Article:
A swing from frigid to warmer temperatures coupled with heavy snowfall plunged as many as 20,000 households in eastern Finland into darkness Tuesday night. Officials reported a number of malfunctions in electricity networks in Savo and north Karelia as snow-laden trees collapsed on power lines.
Up to the wee hours of Wednesday morning some 14,000 customers of the Savo power company and 4,500 homes served by the northern Karelian power company were still without power.
By 9.00 am the number of households without electricity was still over 9,000 – 7,500 in the Savo region and 2,500 in north Karelia.
According to officials from Savo Power it was not surprising that tree branches already laden with snow would snap under the weight of additional precipitation and fall onto power lines.
“Around midnight our electricians had to take a break. We are now trying to regroup during the daytime and work all-out on the repair work. A couple of choppers will also pitch in,” Savo Power Network’s Matti Ryhänen said early Wednesday morning.
‘Delicate situation,’ says official
Ryhänen said that additional faults were discovered during the morning, but that the situation appeared to be improving. He said it would be better for weather conditions to remain above freezing, rather than swinging back and forth.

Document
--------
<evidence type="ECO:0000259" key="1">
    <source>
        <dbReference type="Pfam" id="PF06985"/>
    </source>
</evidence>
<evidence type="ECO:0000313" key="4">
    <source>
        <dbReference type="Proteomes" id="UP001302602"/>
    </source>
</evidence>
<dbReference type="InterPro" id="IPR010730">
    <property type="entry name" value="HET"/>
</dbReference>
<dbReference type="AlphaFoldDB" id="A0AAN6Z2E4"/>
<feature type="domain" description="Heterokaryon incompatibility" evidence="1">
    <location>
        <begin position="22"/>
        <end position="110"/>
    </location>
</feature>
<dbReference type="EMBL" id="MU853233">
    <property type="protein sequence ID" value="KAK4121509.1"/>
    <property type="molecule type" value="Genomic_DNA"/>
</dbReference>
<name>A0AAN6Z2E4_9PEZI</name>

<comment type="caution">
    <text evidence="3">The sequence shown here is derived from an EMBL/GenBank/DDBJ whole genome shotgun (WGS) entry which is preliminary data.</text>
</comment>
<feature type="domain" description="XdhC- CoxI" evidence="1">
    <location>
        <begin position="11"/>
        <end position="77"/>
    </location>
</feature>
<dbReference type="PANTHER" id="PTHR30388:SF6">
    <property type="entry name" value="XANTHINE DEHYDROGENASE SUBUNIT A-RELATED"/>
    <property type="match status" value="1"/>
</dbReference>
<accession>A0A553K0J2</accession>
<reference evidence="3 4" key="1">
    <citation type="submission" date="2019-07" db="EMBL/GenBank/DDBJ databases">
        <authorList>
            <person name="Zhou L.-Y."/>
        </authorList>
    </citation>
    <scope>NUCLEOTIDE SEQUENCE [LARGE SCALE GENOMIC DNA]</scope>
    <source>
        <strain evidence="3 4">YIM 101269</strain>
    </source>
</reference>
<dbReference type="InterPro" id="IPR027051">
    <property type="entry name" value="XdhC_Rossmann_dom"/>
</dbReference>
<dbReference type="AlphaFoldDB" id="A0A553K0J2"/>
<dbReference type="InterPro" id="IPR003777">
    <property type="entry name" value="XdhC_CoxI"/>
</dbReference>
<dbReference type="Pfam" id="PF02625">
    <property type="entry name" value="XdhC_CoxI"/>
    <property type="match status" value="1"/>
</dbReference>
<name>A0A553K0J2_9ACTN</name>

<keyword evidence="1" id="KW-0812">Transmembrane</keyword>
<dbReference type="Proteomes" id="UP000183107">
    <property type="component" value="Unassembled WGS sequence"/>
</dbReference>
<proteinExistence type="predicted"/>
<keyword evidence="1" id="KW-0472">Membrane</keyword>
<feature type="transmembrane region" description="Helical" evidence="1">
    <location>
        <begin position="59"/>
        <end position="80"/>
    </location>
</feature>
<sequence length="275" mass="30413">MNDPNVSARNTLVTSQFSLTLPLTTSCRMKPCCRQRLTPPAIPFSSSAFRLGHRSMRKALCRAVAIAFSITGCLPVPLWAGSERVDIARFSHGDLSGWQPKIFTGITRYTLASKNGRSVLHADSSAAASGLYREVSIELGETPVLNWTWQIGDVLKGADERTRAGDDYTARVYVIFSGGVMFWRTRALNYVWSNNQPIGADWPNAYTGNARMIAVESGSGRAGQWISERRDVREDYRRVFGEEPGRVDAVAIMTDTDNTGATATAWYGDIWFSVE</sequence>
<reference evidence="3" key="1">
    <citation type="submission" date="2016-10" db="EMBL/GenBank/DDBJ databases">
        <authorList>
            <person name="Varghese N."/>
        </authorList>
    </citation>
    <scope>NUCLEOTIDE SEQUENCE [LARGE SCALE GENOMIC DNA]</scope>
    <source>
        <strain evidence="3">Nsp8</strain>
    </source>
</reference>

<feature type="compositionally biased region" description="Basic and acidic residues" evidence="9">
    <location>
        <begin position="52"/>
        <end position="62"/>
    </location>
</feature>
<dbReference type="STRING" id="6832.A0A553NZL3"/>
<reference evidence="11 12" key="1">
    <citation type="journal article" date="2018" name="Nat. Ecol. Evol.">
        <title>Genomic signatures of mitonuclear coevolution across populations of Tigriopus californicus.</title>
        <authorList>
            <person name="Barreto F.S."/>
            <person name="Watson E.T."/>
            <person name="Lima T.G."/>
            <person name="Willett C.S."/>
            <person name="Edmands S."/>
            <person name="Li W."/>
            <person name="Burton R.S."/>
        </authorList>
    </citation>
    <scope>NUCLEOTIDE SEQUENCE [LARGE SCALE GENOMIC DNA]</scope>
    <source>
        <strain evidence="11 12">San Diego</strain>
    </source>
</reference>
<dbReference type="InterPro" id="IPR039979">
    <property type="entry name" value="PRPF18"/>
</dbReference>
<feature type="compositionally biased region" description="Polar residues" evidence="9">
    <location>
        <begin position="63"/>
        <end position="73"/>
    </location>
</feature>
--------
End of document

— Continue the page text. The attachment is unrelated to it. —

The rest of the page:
“Then all of the snow will fall off the trees and the (power) lines will also be free of frost. But if the temperatures remain around zero degrees, then the frozen snow will remain in the trees and become even heavier. So we are in a rather delicate situation,” Ryhänen explained.
Savo Power said that provided no new faults are identified, it will be able to repair its entire medium voltage network in a few days – most of it by Wednesday evening.
“If the weather continues as it is now and we keep getting new fault reports, then I can’t comment on how long it will take,” remarked Ryhänen.
The company called on members of the public not to try and remove trees that had fallen on electricity lines. Instead the company would like consumers to provide precise information about the location of such incidents by calling its free fault report number: 0800 307 400.
Related stories from around the North:
Canada: Canada’s Northwest Territories unveils ambitious energy plan, CBC News
Finland: Finland’s biggest waste-to-energy plant opens in Vantaa, Yle News
Sweden: Lower electricity bills for Swedes, Radio Sweden
United States: Alaska’s wave, tidal & river energy: Great potential, daunting challenges, Alaska Dispatch